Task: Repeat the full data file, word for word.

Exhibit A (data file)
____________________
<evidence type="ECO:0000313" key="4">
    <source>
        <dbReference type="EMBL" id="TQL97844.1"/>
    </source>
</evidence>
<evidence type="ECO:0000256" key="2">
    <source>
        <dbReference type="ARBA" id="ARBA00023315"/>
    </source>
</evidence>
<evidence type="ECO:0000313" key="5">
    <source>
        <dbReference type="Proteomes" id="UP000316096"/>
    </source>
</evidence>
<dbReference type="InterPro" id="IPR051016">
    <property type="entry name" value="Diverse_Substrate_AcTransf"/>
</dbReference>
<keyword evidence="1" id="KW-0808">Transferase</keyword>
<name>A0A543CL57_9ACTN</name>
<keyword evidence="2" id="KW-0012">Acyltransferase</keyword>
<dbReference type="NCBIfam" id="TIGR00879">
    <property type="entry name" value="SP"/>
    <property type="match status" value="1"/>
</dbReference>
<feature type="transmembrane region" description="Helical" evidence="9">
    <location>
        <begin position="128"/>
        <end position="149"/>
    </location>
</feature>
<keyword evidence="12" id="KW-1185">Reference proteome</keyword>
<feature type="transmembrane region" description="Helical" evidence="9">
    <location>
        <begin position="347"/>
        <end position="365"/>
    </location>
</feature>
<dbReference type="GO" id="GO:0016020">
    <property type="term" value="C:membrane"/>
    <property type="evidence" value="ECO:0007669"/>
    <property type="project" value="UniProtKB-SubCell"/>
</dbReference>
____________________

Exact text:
<evidence type="ECO:0000313" key="4">
    <source>
        <dbReference type="EMBL" id="TQL97844.1"/>
    </source>
</evidence>
<evidence type="ECO:0000256" key="2">
    <source>
        <dbReference type="ARBA" id="ARBA00023315"/>
    </source>
</evidence>
<evidence type="ECO:0000313" key="5">
    <source>
        <dbReference type="Proteomes" id="UP000316096"/>
    </source>
</evidence>
<dbReference type="InterPro" id="IPR051016">
    <property type="entry name" value="Diverse_Substrate_AcTransf"/>
</dbReference>
<keyword evidence="1" id="KW-0808">Transferase</keyword>
<name>A0A543CL57_9ACTN</name>
<keyword evidence="2" id="KW-0012">Acyltransferase</keyword>
<dbReference type="NCBIfam" id="TIGR00879">
    <property type="entry name" value="SP"/>
    <property type="match status" value="1"/>
</dbReference>
<feature type="transmembrane region" description="Helical" evidence="9">
    <location>
        <begin position="128"/>
        <end position="149"/>
    </location>
</feature>
<keyword evidence="12" id="KW-1185">Reference proteome</keyword>
<feature type="transmembrane region" description="Helical" evidence="9">
    <location>
        <begin position="347"/>
        <end position="365"/>
    </location>
</feature>
<dbReference type="GO" id="GO:0016020">
    <property type="term" value="C:membrane"/>
    <property type="evidence" value="ECO:0007669"/>
    <property type="project" value="UniProtKB-SubCell"/>
</dbReference>